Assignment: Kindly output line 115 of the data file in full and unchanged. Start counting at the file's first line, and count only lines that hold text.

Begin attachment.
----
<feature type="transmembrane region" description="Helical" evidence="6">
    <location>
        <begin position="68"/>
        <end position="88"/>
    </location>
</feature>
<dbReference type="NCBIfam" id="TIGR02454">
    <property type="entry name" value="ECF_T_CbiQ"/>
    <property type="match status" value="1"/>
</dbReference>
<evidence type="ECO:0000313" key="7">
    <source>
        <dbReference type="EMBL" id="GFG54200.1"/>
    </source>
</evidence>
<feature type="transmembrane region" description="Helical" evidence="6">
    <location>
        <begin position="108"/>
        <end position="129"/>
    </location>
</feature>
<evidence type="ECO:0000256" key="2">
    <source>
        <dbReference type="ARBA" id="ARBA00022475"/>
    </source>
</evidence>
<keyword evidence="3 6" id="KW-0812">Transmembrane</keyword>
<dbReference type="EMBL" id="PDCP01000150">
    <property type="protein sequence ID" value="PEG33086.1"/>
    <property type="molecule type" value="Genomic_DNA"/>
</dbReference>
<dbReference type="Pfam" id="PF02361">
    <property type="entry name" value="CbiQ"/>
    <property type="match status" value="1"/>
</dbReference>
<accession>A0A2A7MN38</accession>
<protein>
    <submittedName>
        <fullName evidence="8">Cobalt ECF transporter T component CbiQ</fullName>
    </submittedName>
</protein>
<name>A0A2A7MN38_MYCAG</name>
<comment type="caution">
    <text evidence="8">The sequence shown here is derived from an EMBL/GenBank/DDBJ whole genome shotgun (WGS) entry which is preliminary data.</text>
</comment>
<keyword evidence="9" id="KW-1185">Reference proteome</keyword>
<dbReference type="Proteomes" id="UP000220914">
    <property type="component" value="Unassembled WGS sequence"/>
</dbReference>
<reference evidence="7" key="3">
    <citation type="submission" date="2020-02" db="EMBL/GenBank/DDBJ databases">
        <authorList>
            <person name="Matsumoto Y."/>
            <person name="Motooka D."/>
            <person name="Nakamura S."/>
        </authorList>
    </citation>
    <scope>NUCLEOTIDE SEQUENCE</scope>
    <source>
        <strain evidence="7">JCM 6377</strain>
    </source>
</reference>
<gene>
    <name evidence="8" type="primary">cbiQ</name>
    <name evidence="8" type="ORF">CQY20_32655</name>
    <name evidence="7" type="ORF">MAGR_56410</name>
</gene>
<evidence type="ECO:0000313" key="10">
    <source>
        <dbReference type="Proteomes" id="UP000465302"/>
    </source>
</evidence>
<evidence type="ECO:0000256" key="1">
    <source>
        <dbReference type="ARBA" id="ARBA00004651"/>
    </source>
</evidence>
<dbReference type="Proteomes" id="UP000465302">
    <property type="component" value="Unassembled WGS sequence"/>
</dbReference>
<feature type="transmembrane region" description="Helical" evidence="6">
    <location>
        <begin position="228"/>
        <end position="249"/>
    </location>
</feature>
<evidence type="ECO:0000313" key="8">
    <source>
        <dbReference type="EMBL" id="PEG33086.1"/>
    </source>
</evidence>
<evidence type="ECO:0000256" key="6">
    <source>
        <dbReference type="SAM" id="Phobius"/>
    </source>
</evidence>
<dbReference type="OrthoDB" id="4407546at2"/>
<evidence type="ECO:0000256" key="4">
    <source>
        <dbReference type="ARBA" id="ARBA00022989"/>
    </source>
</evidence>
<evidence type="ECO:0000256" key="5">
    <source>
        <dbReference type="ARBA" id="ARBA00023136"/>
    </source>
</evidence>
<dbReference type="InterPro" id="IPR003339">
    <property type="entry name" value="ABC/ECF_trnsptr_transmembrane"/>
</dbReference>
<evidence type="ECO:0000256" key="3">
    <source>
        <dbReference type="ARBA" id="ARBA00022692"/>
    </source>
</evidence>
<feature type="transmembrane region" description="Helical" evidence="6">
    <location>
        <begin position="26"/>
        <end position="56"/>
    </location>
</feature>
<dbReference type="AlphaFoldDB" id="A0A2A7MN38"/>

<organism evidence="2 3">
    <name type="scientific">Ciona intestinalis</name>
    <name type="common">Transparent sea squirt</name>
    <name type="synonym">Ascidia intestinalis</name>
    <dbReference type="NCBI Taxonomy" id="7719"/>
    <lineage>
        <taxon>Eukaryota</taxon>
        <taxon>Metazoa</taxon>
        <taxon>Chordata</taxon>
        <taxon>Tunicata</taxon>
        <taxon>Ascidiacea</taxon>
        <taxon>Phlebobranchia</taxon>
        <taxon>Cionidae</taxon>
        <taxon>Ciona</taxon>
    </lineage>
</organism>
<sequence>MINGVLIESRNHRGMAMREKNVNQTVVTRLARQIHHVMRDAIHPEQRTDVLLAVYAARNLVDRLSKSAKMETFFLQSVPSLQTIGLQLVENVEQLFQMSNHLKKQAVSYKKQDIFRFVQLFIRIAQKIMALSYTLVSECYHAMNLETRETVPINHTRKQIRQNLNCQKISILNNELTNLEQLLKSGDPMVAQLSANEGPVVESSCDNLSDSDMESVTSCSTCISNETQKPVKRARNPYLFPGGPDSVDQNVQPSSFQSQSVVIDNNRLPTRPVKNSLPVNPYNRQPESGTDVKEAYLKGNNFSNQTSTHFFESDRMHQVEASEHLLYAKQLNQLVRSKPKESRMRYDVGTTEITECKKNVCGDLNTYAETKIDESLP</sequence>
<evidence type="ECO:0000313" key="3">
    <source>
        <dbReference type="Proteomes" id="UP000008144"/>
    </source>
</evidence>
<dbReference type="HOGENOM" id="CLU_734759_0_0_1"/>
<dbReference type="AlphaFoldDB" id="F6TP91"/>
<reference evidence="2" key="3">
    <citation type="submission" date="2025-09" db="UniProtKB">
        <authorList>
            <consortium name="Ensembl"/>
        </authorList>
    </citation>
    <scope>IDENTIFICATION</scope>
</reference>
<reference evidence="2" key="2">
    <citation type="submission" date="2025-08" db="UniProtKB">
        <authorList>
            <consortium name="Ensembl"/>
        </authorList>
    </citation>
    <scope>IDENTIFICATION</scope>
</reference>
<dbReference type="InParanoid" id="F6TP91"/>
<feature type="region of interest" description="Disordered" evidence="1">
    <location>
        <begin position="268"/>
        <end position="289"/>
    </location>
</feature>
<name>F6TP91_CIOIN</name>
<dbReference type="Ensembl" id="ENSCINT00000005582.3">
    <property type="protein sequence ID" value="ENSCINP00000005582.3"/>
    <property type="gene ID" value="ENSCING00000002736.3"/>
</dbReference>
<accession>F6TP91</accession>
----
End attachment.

</evidence>